Mind Your Ps and ‘QRS’
By David Yeager
Vol. 14 No. 3 P. 6
PQRS penalties for 2015 will be assessed based on whether providers meet benchmarks in 2013.
Although radiologists qualify for the 0.5% Centers for Medicare & Medicaid Services (CMS) bonus payment through the Physician Quality Reimbursement System (PQRS) at a higher rate than many other medical specialties, they’re still leaving a lot of money on the table. For now, not pursuing the bonus payment equates to a missed opportunity, but in 2015, noncompliant providers will be penalized by having their reimbursement reduced by 1.5%. To complicate matters, the penalties will be assessed based on whether providers meet benchmarks using 2013 data.
To begin quantifying radiologist compliance and identifying areas for improvement, Richard Duszak, Jr, MD, CEO and senior research fellow at the Harvey L. Neiman Health Policy Institute, and colleagues analyzed PQRS program data from 2007 to 2010, the most recent years available. The study was published in the February issue of the Journal of the American College of Radiology.
It wasn’t all bad news, though. The study found that radiologist compliance in 2010 was 24% compared with 16% among other providers. However, the researchers estimated that noncompliance could cost radiologists as much as $100 million by 2016.
The study focused on four areas based on claims information submitted to the CMS in interventional and diagnostic radiology, nuclear medicine, and radiation oncology. Although some of these groups had significantly different qualifying rates, it’s unclear whether some subspecialties have an inherent advantage in qualifying for payments. Because there was a large size variation in these populations—only 123 physicians qualified for nuclear medicine incentive payments in 2010 compared with 9,461 diagnostic radiology qualifiers—it’s difficult to draw conclusions based on a particular specialty. For this reason, the groups were combined to analyze trends over time. Duszak says additional research will be required to analyze differences among subspecialties.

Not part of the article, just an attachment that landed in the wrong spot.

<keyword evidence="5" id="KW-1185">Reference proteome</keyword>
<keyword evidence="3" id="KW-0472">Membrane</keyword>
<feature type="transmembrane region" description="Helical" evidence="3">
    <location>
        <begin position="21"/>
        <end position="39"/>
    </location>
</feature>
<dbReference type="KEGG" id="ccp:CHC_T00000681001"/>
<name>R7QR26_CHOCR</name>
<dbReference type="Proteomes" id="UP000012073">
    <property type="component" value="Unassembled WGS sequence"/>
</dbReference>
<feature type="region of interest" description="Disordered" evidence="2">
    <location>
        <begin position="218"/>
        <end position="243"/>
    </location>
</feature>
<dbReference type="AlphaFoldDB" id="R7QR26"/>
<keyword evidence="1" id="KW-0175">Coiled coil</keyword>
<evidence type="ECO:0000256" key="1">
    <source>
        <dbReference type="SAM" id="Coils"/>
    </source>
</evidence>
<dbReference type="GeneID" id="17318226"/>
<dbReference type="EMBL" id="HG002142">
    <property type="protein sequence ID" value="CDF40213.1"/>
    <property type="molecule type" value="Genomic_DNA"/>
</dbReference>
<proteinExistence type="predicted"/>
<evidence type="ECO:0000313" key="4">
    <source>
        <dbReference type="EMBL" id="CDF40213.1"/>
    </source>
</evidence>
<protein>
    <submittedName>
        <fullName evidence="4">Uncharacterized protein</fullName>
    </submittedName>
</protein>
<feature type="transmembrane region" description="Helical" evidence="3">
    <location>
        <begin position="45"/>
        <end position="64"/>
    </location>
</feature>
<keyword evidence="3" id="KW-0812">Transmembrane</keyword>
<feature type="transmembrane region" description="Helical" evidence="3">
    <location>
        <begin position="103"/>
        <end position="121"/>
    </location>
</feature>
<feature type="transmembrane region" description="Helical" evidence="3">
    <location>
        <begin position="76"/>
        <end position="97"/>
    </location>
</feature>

“What we don’t know is how much of this is related to how a business manager submitting claims for a diagnostic radiology group may be working within a different structure than that for a radiation oncology group because a lot of them have separate business structures,” Duszak says. “We also don’t know how much of it is inherent in the metrics themselves because the metrics I would be using as a diagnostic and interventional radiologist are going to be different from those that my radiation oncology colleagues would be using.”
While it is difficult to pinpoint the exact causes of noncompliance, Duszak sees three areas that influence success rates. The first area relates to physician factors. Some physicians may not be aware of the precise documentation that’s required or may need to reengineer their workflow to capture all of the necessary information.
The second area relates to administrative issues. A practice’s coders not only need to correctly identify the documentation within physician reports or medical records, they also need to appropriately transmit the information via closed, secure processes. The third area relates to CMS approval. Even if the physician and administrative pieces are perfect, a more vexing problem is whether CMS contractors are acknowledging the claims.
Understanding CMS criteria can be confusing and frustrating. Many physicians lament that CMS metrics have little to no effect on patient care. For example, physicians are rewarded for documenting the amount of fluoroscopy time for a patient encounter, but they receive nothing for reducing the dose that a patient receives.